Henri Dutilleux (1916-2013)

Saturday, February 25, 2023

Berliner Philharmonie, Herbert-von-Karajan-Straße, Berlin

The Blacher (1947) is based on Paganini’s Twenty-Fourth Caprice for violin (what else!) beginning with a few bars of that piece as writ, played by the concertmaster, cueing witty, deft, spiky and other always-inventive and -engaging commentaries, sometimes reminding of Hindemith, and tailored well to fit fifteen minutes, the orchestration consistently ear-catching in its variety (without percussion save for timpani), the Berliners in virtuoso form, and the final straight was scintillating.

Until this week’s run of programmes, the Philharmoniker has never included Barber’s Violin Concerto in a concert (its first public performance, following hiatuses and a private try-out, was in February 1941, Albert Spalding with the Philadelphia Orchestra and Eugene Ormandy). Joshua Bell and Alan Gilbert gave an expansive account of the first two movements relishing the music’s romance and soulfulness, also intimacy, layering their way to impassioned climaxes, richly delivered. If there was a sameness of tempo between them, then Jonathan Kelly’s eloquent oboe solo to open the second was also a masterclass of eloquence, and anyway the brief Finale, marked Presto, found Bell athletic yet poised (in top form throughout regarding intonation, colour, dynamics and inflections) his partners vividly projecting. For an extra, Bell offered ‘Summertime’ from Porgy and Bess, with Nikolaus Resa as distant pianist (he was needed for the Concerto); sultry in this rendition, if a little too violinistic in this transcription.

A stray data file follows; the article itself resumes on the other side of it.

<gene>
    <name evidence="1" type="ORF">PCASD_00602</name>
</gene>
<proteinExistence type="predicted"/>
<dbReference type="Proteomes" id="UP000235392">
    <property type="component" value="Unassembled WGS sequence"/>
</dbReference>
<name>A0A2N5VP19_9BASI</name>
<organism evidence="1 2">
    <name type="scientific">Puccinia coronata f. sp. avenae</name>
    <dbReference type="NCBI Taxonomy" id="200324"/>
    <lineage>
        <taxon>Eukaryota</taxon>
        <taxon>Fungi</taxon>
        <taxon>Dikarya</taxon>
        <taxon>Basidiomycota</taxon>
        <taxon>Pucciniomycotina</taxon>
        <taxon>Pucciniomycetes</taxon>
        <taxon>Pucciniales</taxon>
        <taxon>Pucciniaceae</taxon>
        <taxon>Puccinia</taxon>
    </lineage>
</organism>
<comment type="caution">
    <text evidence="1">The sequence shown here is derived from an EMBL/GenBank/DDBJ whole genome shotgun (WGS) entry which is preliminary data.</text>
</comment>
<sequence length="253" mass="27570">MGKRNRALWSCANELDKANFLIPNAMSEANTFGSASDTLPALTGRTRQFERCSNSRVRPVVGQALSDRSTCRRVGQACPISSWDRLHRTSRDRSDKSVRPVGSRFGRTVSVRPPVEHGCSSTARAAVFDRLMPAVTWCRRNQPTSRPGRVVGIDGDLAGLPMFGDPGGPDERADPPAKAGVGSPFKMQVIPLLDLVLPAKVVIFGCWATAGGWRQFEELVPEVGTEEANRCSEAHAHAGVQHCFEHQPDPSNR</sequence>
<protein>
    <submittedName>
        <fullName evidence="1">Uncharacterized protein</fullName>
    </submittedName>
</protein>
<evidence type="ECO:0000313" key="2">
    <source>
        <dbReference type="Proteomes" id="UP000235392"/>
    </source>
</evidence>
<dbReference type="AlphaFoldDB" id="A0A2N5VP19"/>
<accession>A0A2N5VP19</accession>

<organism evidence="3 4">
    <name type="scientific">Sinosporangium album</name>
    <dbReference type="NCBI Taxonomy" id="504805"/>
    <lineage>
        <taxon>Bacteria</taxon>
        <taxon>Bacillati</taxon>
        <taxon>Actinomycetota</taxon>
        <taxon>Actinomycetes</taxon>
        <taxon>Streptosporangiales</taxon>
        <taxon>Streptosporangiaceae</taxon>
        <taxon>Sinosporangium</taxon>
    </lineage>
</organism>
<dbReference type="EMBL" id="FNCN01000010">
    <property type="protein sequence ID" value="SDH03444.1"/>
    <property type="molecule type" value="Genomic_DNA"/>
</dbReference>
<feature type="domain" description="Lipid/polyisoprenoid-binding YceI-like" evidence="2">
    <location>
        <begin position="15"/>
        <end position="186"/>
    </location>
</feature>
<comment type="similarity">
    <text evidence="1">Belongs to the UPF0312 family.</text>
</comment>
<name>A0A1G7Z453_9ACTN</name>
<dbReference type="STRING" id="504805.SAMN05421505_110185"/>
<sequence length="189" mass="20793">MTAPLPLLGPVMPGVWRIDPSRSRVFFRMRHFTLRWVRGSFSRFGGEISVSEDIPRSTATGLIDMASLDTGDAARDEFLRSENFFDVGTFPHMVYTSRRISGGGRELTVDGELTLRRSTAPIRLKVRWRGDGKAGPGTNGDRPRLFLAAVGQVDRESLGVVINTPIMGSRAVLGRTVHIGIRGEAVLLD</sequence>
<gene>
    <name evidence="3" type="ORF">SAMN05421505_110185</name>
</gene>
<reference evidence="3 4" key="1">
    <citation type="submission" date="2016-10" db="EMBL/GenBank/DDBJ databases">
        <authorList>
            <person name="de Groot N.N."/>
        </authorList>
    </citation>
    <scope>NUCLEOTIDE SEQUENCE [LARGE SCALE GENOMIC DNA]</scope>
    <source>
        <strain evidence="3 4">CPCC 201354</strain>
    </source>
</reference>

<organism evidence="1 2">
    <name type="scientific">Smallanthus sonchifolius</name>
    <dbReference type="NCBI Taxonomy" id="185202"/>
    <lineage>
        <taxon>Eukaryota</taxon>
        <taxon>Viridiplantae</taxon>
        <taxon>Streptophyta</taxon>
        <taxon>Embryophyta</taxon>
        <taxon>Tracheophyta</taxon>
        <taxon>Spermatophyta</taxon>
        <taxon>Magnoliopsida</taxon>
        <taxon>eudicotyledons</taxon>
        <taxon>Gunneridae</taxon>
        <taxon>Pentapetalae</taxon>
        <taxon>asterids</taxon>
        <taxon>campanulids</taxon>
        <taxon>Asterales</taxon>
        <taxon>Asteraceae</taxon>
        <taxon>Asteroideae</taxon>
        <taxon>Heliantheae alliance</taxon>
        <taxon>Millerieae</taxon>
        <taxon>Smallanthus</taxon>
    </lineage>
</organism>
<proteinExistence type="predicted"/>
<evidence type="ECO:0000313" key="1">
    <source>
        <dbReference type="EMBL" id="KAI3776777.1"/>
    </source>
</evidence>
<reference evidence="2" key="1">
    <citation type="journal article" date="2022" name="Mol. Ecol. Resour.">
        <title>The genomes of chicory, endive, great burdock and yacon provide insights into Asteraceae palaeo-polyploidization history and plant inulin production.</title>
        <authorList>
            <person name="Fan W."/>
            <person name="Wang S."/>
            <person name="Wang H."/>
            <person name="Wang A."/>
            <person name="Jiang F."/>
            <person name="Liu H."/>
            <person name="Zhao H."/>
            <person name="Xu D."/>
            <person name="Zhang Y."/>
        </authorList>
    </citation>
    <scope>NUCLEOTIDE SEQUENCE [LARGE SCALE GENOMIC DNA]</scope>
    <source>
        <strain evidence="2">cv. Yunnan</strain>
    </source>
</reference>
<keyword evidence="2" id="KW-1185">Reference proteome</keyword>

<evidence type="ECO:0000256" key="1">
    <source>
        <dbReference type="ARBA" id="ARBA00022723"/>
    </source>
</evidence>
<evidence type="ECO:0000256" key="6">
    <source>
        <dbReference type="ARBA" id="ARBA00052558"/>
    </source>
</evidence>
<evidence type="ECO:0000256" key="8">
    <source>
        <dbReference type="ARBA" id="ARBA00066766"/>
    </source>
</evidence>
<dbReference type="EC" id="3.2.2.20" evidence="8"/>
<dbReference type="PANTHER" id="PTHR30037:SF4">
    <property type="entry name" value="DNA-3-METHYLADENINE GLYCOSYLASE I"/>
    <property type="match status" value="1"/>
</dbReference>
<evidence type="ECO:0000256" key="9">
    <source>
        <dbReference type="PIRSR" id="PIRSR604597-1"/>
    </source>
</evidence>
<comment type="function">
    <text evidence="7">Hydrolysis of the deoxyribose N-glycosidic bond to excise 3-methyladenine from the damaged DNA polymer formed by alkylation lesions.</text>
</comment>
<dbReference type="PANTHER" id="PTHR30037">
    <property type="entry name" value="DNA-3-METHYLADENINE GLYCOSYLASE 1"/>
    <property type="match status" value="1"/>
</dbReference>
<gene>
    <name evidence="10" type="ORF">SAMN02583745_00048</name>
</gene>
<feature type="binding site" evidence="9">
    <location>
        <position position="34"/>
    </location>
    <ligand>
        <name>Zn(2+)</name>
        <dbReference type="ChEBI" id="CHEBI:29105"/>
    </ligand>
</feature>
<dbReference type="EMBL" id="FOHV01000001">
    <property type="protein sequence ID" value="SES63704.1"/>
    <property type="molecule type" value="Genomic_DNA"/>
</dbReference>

The ‘Double’ of Dutilleux’s Second Symphony (1959, written for the Boston Symphony and Charles Munch, and also a first this week for the BP) refers to there being a separate group of twelve players arranged in a semicircle between the conductor and the full orchestra – string quartet, three woodwinds, two brass, timpani, celesta and harpsichord. Music this good deserves greater exposure – it could be that London (my base) has not had a concert outing since Previn and the RPO in the late-1980s, in the company of Vaughan Williams’s A London Symphony – the Dutilleux being a fastidious score of logic and refinement, appealing invention interweaving between the chamber group and the large forces, ravishing, agile and powerful music, suspenseful and subtle of timbre in the slow middle movement, fiery and variegated in the Finale, of rhythmic panache, transfiguring to a celestial ending. Gilbert secured a notable and committed performance, compelling attention.

Boris Blacher Variations for Orchestra on a Theme by Niccolò Paganini, op. 26

Samuel Barber Concerto for Violin and Orchestra, op. 14

Henri Dutilleux Symphony No. 2 “Le Double”